I'm working on trying to play chords and such on a violin as if it were a guitar or another stringed instrument, but I noticed when I play chords (like the G chord), the open D note rings out and is much louder than the other, more dominant notes in the chord. Why is this, and how can I fix it?

  • 2
    Is the tension similar to the other strings?
    – user28
    Jun 16, 2016 at 21:08
  • 1
    So, let me absorb this... You play open G, 2 on G, and then open D? Because open strings are in general louder than strings played with fingers. Jun 16, 2016 at 21:11
  • @GeneralNuisance I noticed this, but the problem I'm having is that the D is much louder than the G, and it rings out much longer as well.
    – mdlp0716
    Jun 16, 2016 at 21:13
  • 1
    I like to try random violins whenever I have the chance, and the open strings being uneven is pretty common on the less expensive instruments, rarer on the higher priced ones, but it still happens. I once tried a instrument priced at $3000 where the G string was overpoweringly loud.
    – Karen
    Jun 28, 2016 at 19:52

2 Answers 2


Part of the reason might be that you have a poor quality violin. There should be a resonant frequency of the air inside the violin body that is close to the frequency of the open D string, but if it is too close you will get the effect you described, especially if the body of the violin is not very resonant or the body resonant frequency is too high.

See http://hyperphysics.phy-astr.gsu.edu/hbase/music/viores.html for a diagram (and compare with the measured resonance curve for a Strad, http://hyperphysics.phy-astr.gsu.edu/hbase/music/viores.html#c2).

If changing the strings doesn't help, it might be possible to improve the situation by moving the sound post to alter the body resonance, but don't try to do that yourself - get some professional help.


As I've said in the comments, open strings are generally a little louder than they would be if they had fingers on them.

The fact that you say your G string is actually quieter than the D string makes me wonder if the strings are the same brand.

Another thing to take into account is string gauge, or how thick or thin they are. Usually, people go with medium thickness. But look at this:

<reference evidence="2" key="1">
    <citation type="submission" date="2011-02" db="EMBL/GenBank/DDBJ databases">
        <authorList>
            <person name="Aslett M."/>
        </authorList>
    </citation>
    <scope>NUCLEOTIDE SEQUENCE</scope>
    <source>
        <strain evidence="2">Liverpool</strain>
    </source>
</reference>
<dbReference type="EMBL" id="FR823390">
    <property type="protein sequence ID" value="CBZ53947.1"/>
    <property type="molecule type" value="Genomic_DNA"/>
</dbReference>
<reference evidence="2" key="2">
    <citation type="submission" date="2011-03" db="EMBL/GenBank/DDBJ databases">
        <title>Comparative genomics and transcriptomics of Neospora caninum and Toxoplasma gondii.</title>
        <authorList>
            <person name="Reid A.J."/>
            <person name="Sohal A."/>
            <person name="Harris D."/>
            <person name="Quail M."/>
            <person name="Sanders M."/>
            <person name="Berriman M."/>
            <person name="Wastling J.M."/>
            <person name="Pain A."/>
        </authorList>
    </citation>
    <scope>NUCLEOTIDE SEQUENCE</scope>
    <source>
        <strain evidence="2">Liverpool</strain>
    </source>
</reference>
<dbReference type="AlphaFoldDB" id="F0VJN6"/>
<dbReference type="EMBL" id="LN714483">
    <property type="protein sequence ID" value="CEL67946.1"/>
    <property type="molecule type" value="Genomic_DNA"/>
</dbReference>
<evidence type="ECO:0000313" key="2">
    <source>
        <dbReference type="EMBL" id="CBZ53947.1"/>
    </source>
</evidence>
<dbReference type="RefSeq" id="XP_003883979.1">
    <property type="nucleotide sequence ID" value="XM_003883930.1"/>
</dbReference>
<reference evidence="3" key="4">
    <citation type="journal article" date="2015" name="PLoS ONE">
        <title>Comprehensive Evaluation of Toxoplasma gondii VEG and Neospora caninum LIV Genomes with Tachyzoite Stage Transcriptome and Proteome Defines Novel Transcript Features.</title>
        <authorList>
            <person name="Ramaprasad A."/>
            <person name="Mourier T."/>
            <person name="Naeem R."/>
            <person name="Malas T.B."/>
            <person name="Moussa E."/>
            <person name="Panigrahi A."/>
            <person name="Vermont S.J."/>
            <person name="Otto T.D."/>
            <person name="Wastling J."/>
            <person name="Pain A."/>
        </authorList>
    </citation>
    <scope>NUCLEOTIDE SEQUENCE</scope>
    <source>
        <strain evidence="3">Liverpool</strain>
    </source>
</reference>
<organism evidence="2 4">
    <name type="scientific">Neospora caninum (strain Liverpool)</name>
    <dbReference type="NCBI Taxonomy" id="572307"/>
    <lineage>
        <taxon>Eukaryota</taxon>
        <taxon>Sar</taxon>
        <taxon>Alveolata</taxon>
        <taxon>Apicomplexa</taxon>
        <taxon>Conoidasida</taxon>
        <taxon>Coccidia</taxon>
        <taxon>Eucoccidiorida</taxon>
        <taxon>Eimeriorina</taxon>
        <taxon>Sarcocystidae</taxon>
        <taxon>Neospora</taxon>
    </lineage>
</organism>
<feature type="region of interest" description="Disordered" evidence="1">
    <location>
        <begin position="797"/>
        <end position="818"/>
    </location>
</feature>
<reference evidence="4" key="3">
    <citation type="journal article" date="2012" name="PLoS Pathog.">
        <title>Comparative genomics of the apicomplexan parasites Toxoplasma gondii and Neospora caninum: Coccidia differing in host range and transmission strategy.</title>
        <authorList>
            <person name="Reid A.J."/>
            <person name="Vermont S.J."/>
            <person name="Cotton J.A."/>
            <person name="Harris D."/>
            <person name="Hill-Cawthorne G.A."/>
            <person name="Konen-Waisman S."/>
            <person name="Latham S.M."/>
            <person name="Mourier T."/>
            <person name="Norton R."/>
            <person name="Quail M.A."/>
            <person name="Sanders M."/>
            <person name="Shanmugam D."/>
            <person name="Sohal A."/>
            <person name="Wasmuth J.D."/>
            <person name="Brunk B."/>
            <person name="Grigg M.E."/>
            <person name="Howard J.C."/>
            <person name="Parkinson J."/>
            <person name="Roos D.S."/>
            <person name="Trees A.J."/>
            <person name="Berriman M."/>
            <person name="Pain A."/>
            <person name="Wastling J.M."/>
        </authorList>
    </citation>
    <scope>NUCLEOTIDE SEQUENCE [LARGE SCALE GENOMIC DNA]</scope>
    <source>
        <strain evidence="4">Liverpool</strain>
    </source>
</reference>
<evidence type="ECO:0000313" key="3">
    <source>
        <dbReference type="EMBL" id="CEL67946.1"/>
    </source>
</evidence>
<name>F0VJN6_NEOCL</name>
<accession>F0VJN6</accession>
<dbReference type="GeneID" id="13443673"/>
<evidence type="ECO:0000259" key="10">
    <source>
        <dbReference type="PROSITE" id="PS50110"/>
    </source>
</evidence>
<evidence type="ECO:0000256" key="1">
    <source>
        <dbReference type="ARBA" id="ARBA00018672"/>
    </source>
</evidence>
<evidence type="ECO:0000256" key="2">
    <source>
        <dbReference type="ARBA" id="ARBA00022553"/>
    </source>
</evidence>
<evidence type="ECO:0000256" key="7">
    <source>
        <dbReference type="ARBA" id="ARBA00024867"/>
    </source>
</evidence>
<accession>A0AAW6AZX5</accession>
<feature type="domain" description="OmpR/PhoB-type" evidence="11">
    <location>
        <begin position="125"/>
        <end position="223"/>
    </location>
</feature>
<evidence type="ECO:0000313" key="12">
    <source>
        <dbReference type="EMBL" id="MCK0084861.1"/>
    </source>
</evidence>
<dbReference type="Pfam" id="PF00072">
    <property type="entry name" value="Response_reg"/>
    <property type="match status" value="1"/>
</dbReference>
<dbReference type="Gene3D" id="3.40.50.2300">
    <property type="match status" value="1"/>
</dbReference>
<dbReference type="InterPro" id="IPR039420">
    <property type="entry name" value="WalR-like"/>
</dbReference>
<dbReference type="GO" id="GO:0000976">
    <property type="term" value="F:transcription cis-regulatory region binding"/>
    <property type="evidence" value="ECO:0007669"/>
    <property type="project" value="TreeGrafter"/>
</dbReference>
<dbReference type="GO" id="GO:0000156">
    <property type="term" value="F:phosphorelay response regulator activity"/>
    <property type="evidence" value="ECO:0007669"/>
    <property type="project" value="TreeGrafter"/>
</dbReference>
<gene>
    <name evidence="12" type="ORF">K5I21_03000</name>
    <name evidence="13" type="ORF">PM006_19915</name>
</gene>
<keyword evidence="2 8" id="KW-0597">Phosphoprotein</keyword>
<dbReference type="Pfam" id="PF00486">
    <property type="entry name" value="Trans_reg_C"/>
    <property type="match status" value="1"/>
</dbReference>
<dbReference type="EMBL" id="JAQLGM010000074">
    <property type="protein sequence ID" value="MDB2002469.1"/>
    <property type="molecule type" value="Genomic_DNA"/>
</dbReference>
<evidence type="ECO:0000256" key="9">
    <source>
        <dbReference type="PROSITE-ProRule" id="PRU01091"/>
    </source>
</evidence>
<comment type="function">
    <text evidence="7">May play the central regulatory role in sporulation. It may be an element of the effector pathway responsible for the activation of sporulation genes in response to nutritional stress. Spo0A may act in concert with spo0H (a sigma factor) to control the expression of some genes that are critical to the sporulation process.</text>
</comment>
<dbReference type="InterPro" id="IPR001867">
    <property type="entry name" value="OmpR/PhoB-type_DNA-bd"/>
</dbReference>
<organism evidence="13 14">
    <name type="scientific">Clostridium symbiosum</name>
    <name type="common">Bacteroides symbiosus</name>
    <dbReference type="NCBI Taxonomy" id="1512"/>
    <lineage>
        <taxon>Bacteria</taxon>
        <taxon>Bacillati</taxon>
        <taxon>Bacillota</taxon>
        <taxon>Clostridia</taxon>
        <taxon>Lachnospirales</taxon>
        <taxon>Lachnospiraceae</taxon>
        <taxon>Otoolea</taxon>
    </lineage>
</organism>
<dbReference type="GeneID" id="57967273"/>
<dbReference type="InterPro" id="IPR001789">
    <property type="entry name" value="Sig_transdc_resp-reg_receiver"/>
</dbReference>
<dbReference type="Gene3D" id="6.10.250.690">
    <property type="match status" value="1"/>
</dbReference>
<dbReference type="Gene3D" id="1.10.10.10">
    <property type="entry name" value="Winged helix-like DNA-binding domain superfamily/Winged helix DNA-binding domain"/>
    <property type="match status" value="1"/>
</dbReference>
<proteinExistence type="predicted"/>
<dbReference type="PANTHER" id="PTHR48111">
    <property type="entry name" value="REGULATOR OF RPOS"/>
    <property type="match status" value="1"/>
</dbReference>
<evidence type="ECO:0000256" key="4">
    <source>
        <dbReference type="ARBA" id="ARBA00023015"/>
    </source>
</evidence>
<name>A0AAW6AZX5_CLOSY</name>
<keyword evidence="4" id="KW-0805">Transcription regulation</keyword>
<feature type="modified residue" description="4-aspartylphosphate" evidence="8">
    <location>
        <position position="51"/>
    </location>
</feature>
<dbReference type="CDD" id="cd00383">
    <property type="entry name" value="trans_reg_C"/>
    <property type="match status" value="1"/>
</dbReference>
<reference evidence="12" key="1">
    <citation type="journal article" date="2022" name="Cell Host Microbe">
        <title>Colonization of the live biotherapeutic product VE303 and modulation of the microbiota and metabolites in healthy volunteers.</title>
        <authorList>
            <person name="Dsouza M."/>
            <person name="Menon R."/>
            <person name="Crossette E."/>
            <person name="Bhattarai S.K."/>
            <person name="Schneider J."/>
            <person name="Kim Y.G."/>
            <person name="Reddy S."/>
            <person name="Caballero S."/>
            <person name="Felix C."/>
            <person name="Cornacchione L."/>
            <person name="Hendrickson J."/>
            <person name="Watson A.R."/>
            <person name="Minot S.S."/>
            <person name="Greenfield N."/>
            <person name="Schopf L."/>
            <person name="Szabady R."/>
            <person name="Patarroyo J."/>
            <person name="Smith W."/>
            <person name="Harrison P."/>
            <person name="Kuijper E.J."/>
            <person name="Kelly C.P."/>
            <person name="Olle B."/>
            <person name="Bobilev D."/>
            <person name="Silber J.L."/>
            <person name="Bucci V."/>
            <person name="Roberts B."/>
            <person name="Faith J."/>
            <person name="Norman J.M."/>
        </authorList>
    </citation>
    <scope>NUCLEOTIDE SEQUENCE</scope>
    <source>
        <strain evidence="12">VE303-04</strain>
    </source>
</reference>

Almost all strings are available in different thickness or gauges, for example Thomastik Dominants, which are available in stark (thick), mittel (medium), and weich (thin). Pirastro Eudoxa, Olive and Kaplan Golden Spiral gut strings come in a variety of gauges indicated by gauge numbers. The majority of string players use the medium gauges. In general a thicker than normal string will require more tension in order to bring it up to pitch. This increase in tension will produce more volume and sometimes a fuller sound but with a slower response. A thinner string requires less tension and will give a faster response, but with less volume and a thinner, slightly more focused sound.

It's possible that the D string is a different gauge than the other ones, although I don't know if it would make that noticeable of a difference.

What are your strings made of? I don't know how much material will affect volume, but the strings are part of different sets, this may be the answer.

Another thing to consider is that the problem may be with the G string, not the D string. Violin strings are supposed to ring out fairly well, but when they're old or dirty they tend to lose some of that quality. Is it only the D string that is louder? And, did you last change all of the strings at the same time?

Hope some of these ideas helped. Happy playing!

Your Answer

By clicking “Post Your Answer”, you agree to our terms of service and acknowledge you have read our privacy policy.

Not the answer you're looking for? Browse other questions tagged or ask your own question.